Coated and Laminated Paper, NEC

SIC 2672

Companies in this industry

Industry report:

This industry covers establishments primarily engaged in manufacturing coated, laminated, or processed paper and film from purchased paper, except for packaging. Also included are establishments primarily manufacturing gummed paper products and pressure sensitive tape with backing of any material other than rubber, for any application. Establishments primarily engaged in manufacturing coated and laminated paper for packaging are classified in SIC 2671: Packaging Paper and Plastics Film, Coated and Laminated; those manufacturing carbon paper are classified in SIC 3955: Carbon Paper and Inked Ribbons; and those manufacturing photographic and blueprint paper are classified in SIC 3861: Photographic Equipment and Supplies.

Industry Snapshot

This classification incorporates a wide variety of products and companies. As a whole, the industry shipped goods valued at $12.62 billion in 2008. This industry grew rapidly from the late 1970s to the late 1990s as more specialty applications for its products were developed. For example, in the late 1990s, the U.S. Postal Service rapidly expanded its use of self-stick postage stamps, representing an enormous market for this industry. However, by the late 2000s, the pressure sensitive market had matured, and the industry was being negatively affected by a recession that was driving down demand.

Organization and Structure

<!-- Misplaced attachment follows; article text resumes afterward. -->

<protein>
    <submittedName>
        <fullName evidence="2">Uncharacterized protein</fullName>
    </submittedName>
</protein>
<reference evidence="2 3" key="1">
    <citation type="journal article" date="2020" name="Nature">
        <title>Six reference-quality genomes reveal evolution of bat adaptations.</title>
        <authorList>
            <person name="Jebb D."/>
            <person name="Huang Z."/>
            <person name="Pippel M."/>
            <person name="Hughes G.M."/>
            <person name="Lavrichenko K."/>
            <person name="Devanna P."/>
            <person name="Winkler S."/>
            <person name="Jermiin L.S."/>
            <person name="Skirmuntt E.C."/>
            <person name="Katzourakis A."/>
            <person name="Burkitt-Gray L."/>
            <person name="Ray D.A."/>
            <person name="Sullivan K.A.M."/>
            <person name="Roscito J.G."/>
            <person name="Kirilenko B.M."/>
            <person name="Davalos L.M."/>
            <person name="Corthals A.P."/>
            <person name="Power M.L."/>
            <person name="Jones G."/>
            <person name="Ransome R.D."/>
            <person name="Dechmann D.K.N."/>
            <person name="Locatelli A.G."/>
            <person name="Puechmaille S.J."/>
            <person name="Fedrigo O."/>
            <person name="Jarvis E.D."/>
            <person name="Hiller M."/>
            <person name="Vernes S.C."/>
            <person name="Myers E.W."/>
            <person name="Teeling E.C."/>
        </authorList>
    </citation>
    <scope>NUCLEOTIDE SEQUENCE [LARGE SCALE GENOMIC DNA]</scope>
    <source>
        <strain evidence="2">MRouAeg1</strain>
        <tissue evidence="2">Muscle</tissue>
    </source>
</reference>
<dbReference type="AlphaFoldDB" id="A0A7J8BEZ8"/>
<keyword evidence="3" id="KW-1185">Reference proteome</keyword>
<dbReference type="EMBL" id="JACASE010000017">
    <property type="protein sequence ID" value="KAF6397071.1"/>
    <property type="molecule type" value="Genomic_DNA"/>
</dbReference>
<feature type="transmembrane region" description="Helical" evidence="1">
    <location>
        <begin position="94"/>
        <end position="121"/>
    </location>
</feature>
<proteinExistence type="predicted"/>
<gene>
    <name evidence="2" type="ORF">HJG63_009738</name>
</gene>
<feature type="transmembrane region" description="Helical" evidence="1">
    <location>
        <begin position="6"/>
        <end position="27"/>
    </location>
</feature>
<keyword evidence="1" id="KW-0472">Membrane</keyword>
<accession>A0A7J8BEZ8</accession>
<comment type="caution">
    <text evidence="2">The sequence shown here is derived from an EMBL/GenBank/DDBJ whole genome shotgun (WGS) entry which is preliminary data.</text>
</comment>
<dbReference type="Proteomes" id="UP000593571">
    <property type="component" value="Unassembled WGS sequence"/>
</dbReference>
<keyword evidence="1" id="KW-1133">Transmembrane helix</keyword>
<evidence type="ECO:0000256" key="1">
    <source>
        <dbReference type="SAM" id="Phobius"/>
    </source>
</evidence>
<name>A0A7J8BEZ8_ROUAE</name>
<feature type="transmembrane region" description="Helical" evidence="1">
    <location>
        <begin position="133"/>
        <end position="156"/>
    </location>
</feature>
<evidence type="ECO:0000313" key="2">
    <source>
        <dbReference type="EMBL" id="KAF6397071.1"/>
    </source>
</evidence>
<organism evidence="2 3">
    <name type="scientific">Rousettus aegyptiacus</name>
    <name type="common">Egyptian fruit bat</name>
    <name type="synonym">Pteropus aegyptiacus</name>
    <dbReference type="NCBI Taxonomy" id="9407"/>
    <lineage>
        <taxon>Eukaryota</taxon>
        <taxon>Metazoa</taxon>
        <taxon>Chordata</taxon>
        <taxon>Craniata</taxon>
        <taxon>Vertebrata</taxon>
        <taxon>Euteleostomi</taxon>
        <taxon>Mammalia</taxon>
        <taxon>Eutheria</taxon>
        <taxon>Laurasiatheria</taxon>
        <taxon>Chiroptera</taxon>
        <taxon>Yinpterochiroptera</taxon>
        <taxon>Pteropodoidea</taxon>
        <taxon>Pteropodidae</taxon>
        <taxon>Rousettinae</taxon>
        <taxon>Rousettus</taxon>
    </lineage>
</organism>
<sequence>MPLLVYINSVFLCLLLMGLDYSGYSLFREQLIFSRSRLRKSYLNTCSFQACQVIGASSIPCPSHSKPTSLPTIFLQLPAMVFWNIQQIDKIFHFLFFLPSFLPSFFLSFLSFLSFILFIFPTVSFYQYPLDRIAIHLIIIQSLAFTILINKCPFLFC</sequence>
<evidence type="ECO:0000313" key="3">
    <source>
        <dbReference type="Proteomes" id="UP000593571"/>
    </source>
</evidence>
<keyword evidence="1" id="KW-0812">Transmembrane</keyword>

Most companies in this industry limited their activities to the coating of paper or other materials, but produced diverse products from this process. Of the many products in the industry, the vast majority of shipments came from one of two sectors: pressure-sensitive products and "other" coated and laminated paper not produced at paper mills. The pressure-sensitive products group included cellophane tape, almost all labels, and a variety of other pressure-sensitive adhesives (PSAs), but did not include gummed tape. Other coated and laminated paper products included paper that was treated or coated to enhance the paper's utility. PSAs were by far the largest product class produced by this industry, accounting for $6.28 billion, or about 50 percent, of all shipments in 2008, according to the U.S. Census Bureau. The next largest category was printing paper coated at establishments other than where paper was produced, which held 12.3 percent of all shipments in 2008, followed by gummed paper products (3.3 percent), wall coverings, (3.2 percent), and gift wrap (1.9 percent). All other products accounted for roughly 29 percent of the total.